Forecasts about the digital revolution's future depend on the potential for induced innovation. Sometime in the next two decades, physical barriers will limit our ability to make transistors any smaller. If the determinists are correct, nothing can be done, except to wait for a new source of technological change. If economists are right-if incentives do matter-the digital revolution will continue to spur innovation long after the death of Moore's Law.

Researchers respond not just to rewards but also to costs. This creates another channel through which digital information technology will encourage technological change. Our physical world presents us with a relatively small number of building blocks-the elements of the periodic table-that can be arranged in an inconceivably large number of ways. Search costs limit our discovery of valuable new arrangements. Over time, we have found some useful combinations. Mix iron and carbon together with small amounts of manganese, chromium, nickel, molybdenum, copper, tungsten, cobalt, or silicon, and you can produce a range of different steel alloys. Arrange silicon, some impurities, and some metals in just the right way, and you get a microprocessor.

But nature shows us that we have a long way to go. By pure trial and error, evolution found a way to mix carbon, oxygen, hydrogen, and a few other elements into the seed for a tree. Think of this seed as the software and hardware for building a solar-powered factory. It sucks raw materials out of the ground and air. Depending on the software coded into its DNA, the tree will convert these raw materials into construction material or fruit. In comparison with the tree, existing software-controlled manufacturing systems don't seem very sophisticated.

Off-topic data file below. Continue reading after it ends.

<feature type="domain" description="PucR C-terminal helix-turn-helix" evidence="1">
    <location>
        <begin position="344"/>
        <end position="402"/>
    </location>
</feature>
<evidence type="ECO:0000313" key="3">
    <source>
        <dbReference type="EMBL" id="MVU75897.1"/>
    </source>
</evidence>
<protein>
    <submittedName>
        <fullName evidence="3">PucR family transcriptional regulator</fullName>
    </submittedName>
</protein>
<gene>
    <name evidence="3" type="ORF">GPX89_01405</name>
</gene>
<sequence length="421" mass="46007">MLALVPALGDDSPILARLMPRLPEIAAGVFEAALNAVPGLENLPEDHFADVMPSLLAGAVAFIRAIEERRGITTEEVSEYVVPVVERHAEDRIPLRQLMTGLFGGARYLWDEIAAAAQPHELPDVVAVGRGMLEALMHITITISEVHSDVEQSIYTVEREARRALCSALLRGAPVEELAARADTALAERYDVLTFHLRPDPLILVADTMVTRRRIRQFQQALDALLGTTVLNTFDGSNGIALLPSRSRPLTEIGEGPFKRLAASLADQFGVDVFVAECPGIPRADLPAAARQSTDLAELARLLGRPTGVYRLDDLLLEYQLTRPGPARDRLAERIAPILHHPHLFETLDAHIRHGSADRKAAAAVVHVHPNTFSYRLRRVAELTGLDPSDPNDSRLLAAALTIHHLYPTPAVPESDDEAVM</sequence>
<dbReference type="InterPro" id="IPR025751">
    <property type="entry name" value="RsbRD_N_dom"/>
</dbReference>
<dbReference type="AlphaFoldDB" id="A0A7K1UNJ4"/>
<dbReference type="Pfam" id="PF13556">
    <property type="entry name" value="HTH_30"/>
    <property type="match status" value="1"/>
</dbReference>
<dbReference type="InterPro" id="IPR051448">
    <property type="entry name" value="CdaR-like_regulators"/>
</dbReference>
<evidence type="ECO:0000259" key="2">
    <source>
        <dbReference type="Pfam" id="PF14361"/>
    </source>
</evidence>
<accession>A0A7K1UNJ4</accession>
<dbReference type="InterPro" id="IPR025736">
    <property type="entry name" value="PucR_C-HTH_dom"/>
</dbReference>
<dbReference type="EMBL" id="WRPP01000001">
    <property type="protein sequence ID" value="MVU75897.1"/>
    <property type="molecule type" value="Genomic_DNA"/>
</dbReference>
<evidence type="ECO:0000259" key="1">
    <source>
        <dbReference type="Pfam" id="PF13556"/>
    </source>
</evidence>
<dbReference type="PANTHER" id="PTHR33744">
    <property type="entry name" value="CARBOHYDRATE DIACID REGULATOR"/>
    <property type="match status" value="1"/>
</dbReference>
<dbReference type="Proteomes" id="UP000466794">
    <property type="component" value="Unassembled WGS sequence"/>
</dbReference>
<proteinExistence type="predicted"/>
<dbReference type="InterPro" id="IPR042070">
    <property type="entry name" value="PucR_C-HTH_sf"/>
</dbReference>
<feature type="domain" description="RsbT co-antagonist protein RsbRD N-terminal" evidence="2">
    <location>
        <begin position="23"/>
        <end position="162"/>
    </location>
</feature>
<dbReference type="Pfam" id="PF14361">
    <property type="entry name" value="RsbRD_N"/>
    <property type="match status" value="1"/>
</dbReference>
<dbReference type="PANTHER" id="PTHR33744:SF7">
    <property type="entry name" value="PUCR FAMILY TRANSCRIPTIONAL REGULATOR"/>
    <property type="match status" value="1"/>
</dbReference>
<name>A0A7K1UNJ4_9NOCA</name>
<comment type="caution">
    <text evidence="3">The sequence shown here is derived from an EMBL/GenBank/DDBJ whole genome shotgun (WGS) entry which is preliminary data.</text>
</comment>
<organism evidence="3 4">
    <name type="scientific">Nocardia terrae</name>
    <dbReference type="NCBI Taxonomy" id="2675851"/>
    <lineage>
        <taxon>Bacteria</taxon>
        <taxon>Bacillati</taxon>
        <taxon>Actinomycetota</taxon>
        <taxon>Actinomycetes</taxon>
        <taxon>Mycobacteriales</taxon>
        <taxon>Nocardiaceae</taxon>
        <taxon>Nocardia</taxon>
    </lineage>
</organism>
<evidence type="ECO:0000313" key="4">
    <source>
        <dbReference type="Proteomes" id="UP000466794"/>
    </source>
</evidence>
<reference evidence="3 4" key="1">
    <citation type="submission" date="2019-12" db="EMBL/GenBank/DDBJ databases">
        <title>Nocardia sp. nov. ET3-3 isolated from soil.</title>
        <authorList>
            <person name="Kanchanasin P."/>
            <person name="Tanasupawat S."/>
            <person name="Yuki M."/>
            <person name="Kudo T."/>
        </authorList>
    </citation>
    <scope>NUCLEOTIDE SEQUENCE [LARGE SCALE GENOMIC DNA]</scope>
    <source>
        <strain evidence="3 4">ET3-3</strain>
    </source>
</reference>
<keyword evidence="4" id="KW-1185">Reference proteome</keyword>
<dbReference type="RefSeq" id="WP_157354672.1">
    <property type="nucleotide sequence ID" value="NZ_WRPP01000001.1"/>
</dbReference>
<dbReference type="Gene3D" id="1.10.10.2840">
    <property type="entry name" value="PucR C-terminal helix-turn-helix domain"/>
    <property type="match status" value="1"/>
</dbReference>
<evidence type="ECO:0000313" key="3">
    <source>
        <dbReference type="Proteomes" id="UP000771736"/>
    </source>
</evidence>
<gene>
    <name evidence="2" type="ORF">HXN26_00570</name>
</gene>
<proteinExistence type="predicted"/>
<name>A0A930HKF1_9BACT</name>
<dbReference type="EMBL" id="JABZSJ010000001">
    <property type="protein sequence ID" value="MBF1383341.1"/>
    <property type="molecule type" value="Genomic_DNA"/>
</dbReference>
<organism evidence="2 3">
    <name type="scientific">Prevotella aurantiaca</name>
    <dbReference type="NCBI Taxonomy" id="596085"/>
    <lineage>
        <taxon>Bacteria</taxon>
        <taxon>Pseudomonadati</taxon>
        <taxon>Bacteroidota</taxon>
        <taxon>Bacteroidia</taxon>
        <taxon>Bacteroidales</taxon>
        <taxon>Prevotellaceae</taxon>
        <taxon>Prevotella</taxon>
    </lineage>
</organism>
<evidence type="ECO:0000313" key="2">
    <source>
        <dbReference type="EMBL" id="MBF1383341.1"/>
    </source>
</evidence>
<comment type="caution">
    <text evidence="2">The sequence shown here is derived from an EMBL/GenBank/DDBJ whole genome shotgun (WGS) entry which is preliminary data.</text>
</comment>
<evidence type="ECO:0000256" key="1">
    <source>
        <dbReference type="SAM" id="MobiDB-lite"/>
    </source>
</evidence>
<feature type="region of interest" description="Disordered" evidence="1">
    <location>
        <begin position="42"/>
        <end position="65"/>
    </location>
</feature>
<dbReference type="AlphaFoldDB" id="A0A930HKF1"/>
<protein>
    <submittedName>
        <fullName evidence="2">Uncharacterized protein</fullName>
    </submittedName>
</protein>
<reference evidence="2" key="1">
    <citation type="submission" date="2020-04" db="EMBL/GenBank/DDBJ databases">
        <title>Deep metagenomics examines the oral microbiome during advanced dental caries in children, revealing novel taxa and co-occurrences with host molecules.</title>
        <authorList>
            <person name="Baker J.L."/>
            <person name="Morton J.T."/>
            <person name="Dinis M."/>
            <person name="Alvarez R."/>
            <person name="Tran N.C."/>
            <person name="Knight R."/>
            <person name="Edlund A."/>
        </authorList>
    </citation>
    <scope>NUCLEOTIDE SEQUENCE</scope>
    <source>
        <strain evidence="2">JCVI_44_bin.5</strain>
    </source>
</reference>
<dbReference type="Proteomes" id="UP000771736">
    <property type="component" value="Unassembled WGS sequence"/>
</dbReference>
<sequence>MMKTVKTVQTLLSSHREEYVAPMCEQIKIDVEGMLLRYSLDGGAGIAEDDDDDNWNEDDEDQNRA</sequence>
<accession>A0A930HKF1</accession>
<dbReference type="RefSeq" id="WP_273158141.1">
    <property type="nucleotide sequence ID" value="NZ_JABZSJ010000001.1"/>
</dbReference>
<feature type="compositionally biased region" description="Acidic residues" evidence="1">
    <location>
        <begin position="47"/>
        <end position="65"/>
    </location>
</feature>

Of course, the vast majority of possible arrangements lead to muck. The key to technological change and economic growth is to sort quickly and inexpensively through the possibilities to find valuable formulas.

Fundamentally, this search is an information-processing activity. We can start with established bodies of scientific knowledge and predetermine an arrangement that will do something valuable. Alternatively, we can create many different arrangements and try them out, looking for the ones that are valuable. In the pharmaceutical industry, these techniques are labeled rational design and mass screening. Most search processes involve some combination of the two. Chip design, for example, involves extensive design work in the initial stages and many rounds of trial-and-error screening as the chip moves into production.